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How to resolve the Korean crisis

By Keith Suter - posted Thursday, 25 November 2010

The sudden flare up of violence on the Korean peninsula is extremely worrying. South Korea is now on its highest peacetime alert. This is one of the most dangerous situations since the 1953 Korean War armistice (there is still no peace treaty).

We don't know for sure why North Korea decided suddenly to attack the island of Yeonpyeong on November 23 2010, in the disputed boundary waters to the west of the Korean peninsula. Certainly there had been no direct provocation to the North.


There may be some sort of domestic power struggle underway. North Korea's Kim Jong-il is in poor health and he is believed to be grooming his son Kim Jong-un to replace him. Perhaps the North Korean military - the most powerful bloc in that failing state - is running with its own agenda.

Alternatively perhaps Kim Jong-un is trying to show his toughness by goading the South and so prove to his citizens - and the military - that he is as ruthless as his father and late grandfather (Kim il Sung).

This attack is the third dramatic military development this year. In March a South Korean warship was sunk in these waters. It is assumed that the attack was done by North Korea (which denies doing so). 46 South Korean sailors were killed.

Last weekend an American scientist on a visit to North Korea found the nuclear facilities more advanced than the international community had suspected. North Korea still does not have a complete nuclear capacity - but it is making progress towards that goal.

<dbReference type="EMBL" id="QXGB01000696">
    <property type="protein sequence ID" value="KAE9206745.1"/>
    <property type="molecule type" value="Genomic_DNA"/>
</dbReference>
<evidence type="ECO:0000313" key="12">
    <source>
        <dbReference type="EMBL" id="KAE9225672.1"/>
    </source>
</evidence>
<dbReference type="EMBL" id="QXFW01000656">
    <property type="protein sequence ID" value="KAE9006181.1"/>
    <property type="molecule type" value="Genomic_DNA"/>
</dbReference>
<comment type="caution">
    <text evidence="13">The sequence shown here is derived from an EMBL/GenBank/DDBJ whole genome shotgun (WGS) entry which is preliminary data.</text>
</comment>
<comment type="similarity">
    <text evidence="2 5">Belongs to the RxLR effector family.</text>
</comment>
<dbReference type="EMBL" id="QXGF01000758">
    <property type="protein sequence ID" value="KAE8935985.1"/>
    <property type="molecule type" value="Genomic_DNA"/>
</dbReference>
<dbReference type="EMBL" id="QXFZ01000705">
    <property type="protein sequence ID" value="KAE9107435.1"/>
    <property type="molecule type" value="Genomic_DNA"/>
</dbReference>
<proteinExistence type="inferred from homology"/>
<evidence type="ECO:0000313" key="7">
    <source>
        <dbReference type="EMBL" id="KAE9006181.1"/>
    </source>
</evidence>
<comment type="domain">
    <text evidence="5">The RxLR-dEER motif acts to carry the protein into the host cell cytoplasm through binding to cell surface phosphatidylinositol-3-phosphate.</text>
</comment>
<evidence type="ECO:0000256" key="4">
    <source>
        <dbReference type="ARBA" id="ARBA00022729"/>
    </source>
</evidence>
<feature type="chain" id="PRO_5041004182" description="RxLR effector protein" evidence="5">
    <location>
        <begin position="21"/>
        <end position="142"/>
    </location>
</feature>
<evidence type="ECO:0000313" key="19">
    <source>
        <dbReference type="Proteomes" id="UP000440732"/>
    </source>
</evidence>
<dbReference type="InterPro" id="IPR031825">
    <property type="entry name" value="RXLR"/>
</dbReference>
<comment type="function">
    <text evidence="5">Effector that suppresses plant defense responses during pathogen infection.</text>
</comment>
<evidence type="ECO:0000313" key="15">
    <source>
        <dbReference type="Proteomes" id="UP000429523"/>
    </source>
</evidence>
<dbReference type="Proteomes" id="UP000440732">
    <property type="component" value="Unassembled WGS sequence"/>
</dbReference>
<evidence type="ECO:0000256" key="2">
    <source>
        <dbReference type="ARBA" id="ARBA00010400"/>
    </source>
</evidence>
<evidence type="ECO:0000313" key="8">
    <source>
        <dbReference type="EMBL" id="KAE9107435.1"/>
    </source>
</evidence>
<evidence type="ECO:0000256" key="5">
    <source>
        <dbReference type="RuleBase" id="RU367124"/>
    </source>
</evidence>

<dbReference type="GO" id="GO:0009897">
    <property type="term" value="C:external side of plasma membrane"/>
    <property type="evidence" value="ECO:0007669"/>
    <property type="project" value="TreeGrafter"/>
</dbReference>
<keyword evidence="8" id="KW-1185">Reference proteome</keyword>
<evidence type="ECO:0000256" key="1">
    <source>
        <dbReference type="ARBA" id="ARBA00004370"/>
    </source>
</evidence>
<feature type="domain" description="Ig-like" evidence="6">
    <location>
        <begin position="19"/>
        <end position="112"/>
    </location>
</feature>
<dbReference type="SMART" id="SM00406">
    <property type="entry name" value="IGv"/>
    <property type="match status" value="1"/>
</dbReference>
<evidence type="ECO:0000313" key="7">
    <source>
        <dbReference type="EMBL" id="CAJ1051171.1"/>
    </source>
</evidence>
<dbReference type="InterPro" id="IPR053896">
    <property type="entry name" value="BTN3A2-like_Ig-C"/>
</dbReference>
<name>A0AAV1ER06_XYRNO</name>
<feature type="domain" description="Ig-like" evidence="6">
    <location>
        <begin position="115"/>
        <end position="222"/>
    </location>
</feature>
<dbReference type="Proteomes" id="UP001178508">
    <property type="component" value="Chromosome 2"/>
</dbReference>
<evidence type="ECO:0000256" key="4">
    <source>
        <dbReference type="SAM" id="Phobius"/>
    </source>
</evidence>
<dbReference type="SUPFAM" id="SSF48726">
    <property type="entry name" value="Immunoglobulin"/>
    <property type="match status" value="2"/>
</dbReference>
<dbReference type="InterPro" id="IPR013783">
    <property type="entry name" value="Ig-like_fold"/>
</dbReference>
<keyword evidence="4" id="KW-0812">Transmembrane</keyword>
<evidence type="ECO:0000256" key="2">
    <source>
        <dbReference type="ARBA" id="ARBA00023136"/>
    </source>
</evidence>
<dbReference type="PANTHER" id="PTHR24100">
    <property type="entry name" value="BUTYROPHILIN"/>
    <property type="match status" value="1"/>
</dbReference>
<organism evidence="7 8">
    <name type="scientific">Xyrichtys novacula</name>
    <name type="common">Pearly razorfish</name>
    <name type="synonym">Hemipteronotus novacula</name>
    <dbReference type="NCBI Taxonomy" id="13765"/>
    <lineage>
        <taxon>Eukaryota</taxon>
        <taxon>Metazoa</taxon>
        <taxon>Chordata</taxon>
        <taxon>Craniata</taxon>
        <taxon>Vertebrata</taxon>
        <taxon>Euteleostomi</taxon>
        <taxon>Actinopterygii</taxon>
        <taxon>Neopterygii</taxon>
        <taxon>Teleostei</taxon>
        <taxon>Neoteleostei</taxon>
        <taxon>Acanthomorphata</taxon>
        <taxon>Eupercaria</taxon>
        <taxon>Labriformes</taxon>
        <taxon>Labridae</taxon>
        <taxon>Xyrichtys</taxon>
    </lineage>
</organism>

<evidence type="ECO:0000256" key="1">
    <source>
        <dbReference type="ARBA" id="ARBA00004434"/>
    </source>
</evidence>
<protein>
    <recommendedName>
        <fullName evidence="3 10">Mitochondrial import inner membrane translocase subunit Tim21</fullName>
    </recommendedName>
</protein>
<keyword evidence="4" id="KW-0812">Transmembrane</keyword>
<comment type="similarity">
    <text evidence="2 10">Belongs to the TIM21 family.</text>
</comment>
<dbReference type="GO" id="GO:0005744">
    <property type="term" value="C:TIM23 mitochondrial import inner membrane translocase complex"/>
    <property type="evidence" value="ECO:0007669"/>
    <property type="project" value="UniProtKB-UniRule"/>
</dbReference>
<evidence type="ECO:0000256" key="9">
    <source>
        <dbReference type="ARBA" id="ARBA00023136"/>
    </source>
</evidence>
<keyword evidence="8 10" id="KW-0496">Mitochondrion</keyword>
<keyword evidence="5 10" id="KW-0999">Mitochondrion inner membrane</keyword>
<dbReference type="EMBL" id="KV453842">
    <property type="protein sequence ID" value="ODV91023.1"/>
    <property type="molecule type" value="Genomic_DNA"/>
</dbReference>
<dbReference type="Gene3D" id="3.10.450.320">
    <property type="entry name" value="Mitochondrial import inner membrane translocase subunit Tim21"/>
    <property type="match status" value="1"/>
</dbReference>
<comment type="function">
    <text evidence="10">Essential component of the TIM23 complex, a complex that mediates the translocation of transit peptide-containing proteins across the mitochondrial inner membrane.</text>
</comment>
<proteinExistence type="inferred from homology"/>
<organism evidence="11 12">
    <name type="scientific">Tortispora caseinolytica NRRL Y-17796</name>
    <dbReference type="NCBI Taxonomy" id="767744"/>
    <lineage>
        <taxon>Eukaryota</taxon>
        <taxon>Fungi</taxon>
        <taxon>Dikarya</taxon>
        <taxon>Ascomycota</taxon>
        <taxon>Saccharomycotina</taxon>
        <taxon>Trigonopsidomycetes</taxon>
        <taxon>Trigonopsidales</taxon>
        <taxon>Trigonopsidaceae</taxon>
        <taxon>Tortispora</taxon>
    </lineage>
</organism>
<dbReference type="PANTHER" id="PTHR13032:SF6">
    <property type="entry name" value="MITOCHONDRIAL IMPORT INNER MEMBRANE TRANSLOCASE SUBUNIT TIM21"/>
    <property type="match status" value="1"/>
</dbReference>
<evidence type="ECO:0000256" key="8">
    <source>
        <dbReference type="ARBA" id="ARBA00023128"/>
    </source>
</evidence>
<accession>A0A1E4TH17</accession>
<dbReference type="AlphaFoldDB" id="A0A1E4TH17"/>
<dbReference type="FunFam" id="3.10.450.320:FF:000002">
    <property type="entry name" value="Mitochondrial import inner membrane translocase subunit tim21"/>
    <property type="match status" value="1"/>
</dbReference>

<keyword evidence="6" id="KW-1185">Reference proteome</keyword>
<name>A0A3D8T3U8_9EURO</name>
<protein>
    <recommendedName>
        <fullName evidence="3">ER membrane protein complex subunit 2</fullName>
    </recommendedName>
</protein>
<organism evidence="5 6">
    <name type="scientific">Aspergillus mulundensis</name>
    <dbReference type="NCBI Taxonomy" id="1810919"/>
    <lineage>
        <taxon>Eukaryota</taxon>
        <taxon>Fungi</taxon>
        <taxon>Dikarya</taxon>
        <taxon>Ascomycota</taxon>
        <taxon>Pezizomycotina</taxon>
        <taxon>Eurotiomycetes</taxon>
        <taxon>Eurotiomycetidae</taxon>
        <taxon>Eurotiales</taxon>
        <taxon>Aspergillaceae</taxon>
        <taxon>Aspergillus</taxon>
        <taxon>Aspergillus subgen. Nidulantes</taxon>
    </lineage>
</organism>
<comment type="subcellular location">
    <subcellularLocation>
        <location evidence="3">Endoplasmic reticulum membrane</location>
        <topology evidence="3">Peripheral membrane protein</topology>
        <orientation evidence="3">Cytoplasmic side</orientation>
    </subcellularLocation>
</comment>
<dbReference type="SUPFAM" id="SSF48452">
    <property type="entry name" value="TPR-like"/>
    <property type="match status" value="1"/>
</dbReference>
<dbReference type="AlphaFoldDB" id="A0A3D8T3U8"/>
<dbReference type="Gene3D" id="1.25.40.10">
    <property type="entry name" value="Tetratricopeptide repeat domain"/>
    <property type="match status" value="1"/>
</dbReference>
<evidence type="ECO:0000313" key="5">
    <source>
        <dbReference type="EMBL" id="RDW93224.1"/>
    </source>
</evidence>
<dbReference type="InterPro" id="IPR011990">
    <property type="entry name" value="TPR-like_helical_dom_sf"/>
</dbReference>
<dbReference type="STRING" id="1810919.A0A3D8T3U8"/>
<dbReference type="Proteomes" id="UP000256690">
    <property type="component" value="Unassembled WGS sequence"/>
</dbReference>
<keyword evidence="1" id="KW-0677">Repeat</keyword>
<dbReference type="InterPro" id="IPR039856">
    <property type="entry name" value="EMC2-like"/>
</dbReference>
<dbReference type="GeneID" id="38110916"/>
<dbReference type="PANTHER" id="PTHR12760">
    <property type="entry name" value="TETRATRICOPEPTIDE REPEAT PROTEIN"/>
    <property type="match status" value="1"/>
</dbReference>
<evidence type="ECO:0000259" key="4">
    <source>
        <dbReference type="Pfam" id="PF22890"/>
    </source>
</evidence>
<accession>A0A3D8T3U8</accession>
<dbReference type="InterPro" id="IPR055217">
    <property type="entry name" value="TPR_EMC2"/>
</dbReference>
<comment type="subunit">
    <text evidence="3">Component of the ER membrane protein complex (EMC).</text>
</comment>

Now there is this unprovoked attack on South Korea, in which a further two people were killed.

Meanwhile the South Koreans are being urged by other governments to avoid escalating the violence.


In fairness, the South Koreans could well claim that they are being pushed beyond a reasonable point: two military incidents have so far this year caused the death of at least 48 military personnel.

How much more restraint should they be expected to show? If they don't respond, what is to stop North Korea from continuing to push the envelope? Where and when will the next attack come? Does the lack of a South Korean response show weakness to the North Koreans?

Standing back from this immediate attack, there is the broader issue of how the international community is to respond to this type of development (Iran's nuclear ambitions pose a similar dilemma).

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About the Author

Dr Keith Suter is a futurist, thought leader and media personality in the areas of social policy and foreign affairs. He is a prolific and well-respected writer and social commentator appearing on radio and television most weeks.

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